This lead to a largely hostile reception and in 1857 there was a large scale rebellion. The British had been religiously insensitive towards both the Hindu and Muslim populations. The British had issued new gunpowder cartridges which were believed to be greased using cow or pig fat. This practice would have been unacceptable by both the Hindu and Muslim sepoys, however it wasn’t just the Bengal Army who wished to be rid of the British; the Indian aristocracy had lost vast amounts of power and influence. Officials such as Sir Thomas Munro could see little use in “a parasitic land owning class” commenting on how preferential methods of governance would be village communities as “it fitted better with the europeanized and more efficient type of administration that had been built up during the nineteenth century” The British leant many lessons from the 1857 Rebellion, and as subsequently the British Raj was created. This is a far more sympathetic approach to ruling over India.
No longer did the British Government and the East India Trading Company underestimate the need to be culturally aware. This issue of religion and culture provides a distinction between the British methods in the India and the French methods in Algeria. In comparison the French continually used military force to repress uprisings. Abd al-Kader, as previously mentioned was an instigator of such uprisings, however after the French Army swelled in size it became possible for them to employ ‘scorched-earth’ tactics, ferociously supressing the local population, consequently al-Kader was forced to surrender in 1847 . In the late 19th Century France began emigrating large numbers of Europeans into Algeria, “By 1881 there were 300,000 Europeans (Half of them French) in an area of 2.5 million Arabs.”Another example of France trying to reduce Islamic culture comes from after the Second World War.
Culture literal meaning is what how you cultivate or build oneself. Cult or build in multi-directionally i.e in ethically socially even in all aspects of that lead human development. Every culture is enriched with some good and bad features. Indian culture is rich and diverse and as a result unique in its very own way. Our manners, way of communicating with one another, etc are one of the ...
Charles de Gaulle; the leader of the French provisional government offered to grant French citizenship to certain Algerian Muslims, however in doing so they would essential renounce their faith and religion. In India Britain used a ‘divide and rule’ policy in order to retain peace. Akhtar Sandhu suggests “the British adopted the policy to maintain harmony and peace. They valued unity and tranquillity in the British India.” These are the act of a “conqueror who decides to stay and rule”. It is clear that the British way of integrating Western culture within Indian society was more successful than the equivalent process involving the French in Algeria. This can be seen from the fact that within the upper classes of Indian society a new elite was being born.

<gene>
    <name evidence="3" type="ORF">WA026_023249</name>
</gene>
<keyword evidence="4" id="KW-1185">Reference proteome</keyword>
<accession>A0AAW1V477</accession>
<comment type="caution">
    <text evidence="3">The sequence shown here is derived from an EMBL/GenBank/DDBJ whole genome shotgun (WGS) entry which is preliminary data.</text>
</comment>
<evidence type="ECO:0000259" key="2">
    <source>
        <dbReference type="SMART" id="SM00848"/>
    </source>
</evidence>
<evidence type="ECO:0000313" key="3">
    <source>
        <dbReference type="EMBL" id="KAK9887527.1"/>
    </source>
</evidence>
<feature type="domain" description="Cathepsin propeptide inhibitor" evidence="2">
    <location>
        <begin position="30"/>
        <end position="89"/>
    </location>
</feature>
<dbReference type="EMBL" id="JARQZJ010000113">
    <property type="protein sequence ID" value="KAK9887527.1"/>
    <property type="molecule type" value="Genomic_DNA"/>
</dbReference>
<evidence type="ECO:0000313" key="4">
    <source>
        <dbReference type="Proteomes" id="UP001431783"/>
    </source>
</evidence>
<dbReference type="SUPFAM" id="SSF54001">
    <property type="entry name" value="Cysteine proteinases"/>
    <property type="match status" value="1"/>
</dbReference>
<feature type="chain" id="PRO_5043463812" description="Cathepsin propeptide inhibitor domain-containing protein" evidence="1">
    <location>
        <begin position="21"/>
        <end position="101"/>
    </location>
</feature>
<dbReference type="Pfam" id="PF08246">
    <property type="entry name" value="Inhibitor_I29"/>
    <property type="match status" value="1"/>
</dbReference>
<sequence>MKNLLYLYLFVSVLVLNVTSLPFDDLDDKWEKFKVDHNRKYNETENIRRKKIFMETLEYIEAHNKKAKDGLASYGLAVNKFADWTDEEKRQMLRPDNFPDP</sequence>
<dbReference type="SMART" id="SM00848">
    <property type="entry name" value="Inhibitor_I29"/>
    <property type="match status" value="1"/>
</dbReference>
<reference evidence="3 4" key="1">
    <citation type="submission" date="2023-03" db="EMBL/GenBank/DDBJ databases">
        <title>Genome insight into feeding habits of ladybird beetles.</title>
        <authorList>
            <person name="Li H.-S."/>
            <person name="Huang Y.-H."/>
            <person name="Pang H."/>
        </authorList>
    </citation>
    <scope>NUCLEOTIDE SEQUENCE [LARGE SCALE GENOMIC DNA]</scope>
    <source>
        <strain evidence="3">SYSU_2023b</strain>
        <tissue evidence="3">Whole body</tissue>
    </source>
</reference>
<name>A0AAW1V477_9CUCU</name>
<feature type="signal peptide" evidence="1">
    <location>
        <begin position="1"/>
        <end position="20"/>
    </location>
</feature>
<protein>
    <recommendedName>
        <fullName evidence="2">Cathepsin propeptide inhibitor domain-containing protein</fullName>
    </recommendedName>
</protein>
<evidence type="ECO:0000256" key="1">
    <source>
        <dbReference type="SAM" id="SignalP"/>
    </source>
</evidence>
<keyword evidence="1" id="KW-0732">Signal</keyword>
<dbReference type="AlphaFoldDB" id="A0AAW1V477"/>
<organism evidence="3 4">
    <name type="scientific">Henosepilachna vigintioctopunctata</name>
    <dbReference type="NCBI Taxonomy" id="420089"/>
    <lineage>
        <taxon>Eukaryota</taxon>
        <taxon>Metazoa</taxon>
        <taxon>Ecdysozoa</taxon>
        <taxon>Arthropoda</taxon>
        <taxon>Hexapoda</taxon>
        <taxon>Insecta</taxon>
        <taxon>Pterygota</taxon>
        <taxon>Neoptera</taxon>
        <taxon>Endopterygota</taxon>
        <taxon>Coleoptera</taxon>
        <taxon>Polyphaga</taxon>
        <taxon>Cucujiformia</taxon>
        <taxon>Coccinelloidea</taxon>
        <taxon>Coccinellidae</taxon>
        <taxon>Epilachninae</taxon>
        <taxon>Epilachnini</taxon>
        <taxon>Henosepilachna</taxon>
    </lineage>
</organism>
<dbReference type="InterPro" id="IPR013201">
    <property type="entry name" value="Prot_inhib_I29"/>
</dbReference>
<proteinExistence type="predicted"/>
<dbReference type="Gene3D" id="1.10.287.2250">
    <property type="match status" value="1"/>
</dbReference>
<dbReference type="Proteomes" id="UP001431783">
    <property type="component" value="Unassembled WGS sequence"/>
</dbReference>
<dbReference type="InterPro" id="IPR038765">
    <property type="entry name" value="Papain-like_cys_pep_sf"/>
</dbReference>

These people had respected professions, such as “lawyers, doctors, teachers, journalists and businessmen”, they had “established a Western life-style using the English language and English schools” Outside the upper class Great Britain had introduced Western technology to help improve the livelihood of the population. The introduction of railways and the improvement of irrigation methods had improved both industrial and agricultural efficiency. In Algeria the French also brought about Western civilisation to some extent, creating schools and building cities as well as constructing hospitals, however they spent 162 years with almost constant violence.
Their eagerness to us military force to resolve issues lead to resentment from many Algerian nationals. In Conclusion, there were a number of similarities when looking at the resistance of the colonial occupation in both Algeria and India, however what differed is the reactions of the occupying country’s and how they learnt from their mistakes. The British at first tried to force Western ideals against the Hindu and Muslim Indians. However they quickly learnt that countering their revolts with over aggressive military action was counter-intuitive to their cause.
Instead they began to offer concessions in order to appease the nationals. The policy of divide and rule ensured there would be minimal friction between the multiplicities of religious beliefs. In contrast the French confronted violent upheaval with similarly vicious tactics such as the policy of ‘scorched-earth’ instead of pacifying the African ideals. However, both the French and British Empires did to differing extents manage to integrate Western technologies such as railways and modern irrigation methods. In addition both occupations were valuable building blocks in which to expand their empires; France into Africa and Great Britain into Asia.
Describe the different approaches used by M. K. Gandhi and Ho Chi Minh to rid their respective countries from the political control of Western nations. Explain how and why each was motivated to follow very different paths to the same goal. Mohandas Gandhi, born in 1869, was a man who saw himself as a moral teacher in the quest for religiosity and truth. He led the independence of India from the ...